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Matthew King
Matthew King

Legacy Code: How to Change It Safely and Effectively



Working Effectively with Legacy Code




Legacy code is a term that often evokes negative feelings among software developers. It refers to code that is difficult to change, understand, or maintain, usually because it lacks proper tests, documentation, or structure. Legacy code can be a source of frustration, technical debt, and bugs.




Working Effectively with Legacy Code



However, legacy code is also a valuable asset for many organizations. It represents years of investment, business logic, and customer feedback. It may be running critical systems or generating revenue. Legacy code is not something that can be easily discarded or replaced without risking functionality, quality, or customer satisfaction.


Therefore, working effectively with legacy code is an essential skill for software developers. It means being able to make changes to legacy code without breaking it, while improving its design, performance, and testability. It also means being able to add new features to legacy code without introducing new problems or increasing complexity.


In this article, we will explore some strategies and techniques for working effectively with legacy code, based on the book Working Effectively with Legacy Code by Michael Feathers. We will cover how to get legacy code into a test harness, how to add features to legacy code, and how to fix bugs in legacy code.


What is Legacy Code?




Before we dive into the strategies and techniques for working effectively with legacy code, let's first define what legacy code is. According to Michael Feathers, legacy code is simply code without tests. He argues that the main problem with legacy code is not its age, size, language, or style, but its lack of tests.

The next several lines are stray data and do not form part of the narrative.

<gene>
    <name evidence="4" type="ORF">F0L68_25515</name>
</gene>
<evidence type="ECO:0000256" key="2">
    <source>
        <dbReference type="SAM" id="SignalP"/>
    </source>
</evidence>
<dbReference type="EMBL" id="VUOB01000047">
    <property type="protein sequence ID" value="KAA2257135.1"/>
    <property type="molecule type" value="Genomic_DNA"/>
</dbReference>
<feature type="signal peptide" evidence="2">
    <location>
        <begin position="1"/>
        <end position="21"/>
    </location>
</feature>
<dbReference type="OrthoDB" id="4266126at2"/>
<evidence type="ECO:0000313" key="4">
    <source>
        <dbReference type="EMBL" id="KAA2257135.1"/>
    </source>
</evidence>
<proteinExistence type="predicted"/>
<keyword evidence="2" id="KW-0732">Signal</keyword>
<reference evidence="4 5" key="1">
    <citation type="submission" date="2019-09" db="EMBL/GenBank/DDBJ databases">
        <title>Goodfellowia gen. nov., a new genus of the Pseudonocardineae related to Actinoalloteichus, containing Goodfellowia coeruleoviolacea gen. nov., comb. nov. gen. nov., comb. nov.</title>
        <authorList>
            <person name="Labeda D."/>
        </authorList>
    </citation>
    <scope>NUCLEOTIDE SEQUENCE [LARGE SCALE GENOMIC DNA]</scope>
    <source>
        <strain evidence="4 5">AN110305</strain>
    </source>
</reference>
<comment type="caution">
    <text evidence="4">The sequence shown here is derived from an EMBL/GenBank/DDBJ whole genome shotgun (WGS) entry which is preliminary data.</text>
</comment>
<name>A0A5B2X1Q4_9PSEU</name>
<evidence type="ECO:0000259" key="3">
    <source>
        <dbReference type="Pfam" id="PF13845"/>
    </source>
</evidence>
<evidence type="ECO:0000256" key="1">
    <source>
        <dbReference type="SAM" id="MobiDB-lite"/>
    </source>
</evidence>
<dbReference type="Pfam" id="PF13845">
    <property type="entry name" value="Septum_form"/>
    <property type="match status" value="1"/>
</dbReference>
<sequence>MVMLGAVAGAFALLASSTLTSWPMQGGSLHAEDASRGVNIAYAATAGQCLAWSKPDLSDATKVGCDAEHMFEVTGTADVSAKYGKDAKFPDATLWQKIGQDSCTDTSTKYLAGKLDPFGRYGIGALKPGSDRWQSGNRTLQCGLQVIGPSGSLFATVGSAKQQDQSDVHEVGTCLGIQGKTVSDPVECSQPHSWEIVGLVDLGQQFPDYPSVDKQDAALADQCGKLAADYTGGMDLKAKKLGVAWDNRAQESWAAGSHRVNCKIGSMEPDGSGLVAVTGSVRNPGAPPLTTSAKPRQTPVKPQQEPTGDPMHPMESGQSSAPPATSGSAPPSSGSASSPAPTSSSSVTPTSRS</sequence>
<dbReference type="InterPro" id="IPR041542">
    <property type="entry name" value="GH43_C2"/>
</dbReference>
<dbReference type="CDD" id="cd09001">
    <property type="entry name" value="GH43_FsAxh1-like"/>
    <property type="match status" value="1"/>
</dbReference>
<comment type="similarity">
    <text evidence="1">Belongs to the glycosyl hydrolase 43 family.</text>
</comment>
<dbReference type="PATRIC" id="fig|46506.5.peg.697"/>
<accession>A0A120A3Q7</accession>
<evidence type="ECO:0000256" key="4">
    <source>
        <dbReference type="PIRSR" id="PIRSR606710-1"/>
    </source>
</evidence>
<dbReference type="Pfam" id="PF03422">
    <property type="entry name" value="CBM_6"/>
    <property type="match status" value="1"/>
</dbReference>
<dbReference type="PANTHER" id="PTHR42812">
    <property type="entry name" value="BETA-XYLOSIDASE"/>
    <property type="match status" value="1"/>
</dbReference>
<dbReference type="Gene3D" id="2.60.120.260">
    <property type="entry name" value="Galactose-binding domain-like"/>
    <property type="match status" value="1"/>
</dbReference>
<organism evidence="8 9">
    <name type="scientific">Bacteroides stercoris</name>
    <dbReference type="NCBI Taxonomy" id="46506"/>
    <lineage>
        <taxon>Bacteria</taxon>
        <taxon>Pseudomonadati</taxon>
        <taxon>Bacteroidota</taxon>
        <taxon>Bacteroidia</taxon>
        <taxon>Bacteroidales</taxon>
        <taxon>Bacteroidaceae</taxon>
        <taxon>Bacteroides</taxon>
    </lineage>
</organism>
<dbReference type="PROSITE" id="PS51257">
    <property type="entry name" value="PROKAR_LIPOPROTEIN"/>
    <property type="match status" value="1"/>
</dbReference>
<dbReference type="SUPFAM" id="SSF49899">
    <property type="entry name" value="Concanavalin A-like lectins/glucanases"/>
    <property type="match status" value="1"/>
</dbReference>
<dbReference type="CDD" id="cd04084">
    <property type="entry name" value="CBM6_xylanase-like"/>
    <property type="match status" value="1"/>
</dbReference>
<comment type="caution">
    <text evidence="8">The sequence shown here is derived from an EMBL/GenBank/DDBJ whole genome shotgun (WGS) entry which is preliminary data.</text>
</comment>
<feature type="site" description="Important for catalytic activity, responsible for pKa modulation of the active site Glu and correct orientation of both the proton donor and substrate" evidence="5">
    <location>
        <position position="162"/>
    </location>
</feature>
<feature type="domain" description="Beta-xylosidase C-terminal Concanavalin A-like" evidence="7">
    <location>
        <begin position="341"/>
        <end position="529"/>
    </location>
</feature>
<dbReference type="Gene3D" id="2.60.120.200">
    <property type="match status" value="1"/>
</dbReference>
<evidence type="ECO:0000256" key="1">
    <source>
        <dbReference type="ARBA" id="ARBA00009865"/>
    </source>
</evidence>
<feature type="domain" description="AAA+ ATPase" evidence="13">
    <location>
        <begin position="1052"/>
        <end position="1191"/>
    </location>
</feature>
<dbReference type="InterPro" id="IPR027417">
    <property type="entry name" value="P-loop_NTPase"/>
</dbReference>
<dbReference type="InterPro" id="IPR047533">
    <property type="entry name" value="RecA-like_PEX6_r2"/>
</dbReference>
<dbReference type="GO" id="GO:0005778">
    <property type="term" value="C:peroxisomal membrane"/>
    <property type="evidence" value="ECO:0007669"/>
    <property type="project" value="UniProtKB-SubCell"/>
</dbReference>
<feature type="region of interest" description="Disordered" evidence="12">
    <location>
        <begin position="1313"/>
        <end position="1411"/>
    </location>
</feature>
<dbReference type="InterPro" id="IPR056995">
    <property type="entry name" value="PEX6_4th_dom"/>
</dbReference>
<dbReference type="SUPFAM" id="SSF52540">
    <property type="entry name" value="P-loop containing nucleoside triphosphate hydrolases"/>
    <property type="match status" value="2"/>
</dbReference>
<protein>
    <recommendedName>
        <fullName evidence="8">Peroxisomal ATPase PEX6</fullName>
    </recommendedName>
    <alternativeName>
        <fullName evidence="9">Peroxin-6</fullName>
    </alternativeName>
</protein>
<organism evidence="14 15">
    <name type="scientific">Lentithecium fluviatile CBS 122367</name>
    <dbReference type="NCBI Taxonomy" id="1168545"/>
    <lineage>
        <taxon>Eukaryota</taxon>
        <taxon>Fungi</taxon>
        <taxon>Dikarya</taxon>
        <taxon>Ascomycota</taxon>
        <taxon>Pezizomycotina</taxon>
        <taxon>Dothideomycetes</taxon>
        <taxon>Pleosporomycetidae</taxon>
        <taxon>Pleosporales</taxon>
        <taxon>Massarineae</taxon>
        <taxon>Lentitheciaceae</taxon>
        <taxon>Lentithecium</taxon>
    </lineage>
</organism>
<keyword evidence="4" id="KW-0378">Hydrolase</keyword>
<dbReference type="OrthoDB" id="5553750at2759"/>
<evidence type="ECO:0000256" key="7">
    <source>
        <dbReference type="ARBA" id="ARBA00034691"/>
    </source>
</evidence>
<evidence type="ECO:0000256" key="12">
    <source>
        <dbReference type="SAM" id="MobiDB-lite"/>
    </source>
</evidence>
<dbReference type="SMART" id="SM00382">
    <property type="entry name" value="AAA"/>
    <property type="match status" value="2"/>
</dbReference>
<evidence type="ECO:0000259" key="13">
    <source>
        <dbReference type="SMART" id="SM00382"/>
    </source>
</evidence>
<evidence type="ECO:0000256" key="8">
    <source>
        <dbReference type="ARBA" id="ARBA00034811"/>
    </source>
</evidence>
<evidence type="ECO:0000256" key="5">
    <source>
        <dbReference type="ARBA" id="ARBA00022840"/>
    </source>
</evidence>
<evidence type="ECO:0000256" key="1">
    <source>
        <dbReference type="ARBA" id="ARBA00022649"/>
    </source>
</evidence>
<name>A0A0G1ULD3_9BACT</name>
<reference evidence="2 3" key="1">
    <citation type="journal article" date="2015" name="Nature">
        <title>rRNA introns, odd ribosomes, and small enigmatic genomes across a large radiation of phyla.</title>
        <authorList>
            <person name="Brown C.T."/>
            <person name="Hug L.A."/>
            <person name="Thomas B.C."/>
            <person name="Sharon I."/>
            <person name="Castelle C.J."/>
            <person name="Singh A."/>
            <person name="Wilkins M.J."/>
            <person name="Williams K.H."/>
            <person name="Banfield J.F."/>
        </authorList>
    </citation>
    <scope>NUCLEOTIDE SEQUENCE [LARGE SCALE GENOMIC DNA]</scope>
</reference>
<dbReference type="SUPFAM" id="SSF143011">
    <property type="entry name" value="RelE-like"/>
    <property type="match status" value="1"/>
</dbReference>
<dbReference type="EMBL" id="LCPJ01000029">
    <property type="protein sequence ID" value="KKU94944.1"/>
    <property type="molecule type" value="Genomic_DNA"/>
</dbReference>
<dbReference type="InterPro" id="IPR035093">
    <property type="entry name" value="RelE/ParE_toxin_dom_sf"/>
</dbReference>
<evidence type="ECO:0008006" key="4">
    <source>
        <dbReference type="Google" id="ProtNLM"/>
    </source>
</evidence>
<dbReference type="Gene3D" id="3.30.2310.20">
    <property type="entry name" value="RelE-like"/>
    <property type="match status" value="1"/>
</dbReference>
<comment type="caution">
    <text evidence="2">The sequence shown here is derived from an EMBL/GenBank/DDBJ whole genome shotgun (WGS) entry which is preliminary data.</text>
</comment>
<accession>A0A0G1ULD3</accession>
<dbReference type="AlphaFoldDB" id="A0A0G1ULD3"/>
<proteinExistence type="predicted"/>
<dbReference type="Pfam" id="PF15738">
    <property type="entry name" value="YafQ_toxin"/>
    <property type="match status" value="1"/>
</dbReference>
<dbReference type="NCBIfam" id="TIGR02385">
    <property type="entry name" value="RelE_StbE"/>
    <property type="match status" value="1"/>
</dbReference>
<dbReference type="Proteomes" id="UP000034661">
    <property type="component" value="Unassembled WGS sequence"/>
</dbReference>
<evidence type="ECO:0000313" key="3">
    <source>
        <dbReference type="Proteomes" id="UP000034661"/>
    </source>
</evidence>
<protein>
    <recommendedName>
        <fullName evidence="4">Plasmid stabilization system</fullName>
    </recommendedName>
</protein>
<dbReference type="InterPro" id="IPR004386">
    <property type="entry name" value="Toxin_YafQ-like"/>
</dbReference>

Tests are crucial for working effectively with legacy code because they provide feedback and confidence. Feedback means that you can quickly verify if your changes have the desired effect or if they break something else. Confidence means that you can make changes without fear or hesitation, knowing that you have a safety net of tests to catch any errors.


Without tests, working with legacy code becomes a risky and tedious activity. You have to rely on manual testing, debugging, or code analysis tools to check your changes. You have to spend a lot of time understanding the code and its dependencies before making any changes. You have to be very careful not to introduce new bugs or regressions.


The Challenges of Legacy Code




Working with legacy code poses many challenges for software developers. Some of the common challenges are:


  • Complexity: Legacy code tends to be complex and convoluted, with many interrelated classes, methods, variables, and parameters. It may also have duplicated code, dead code, unused code, or commented-out code. Complexity makes it hard to understand what the code does and how it works.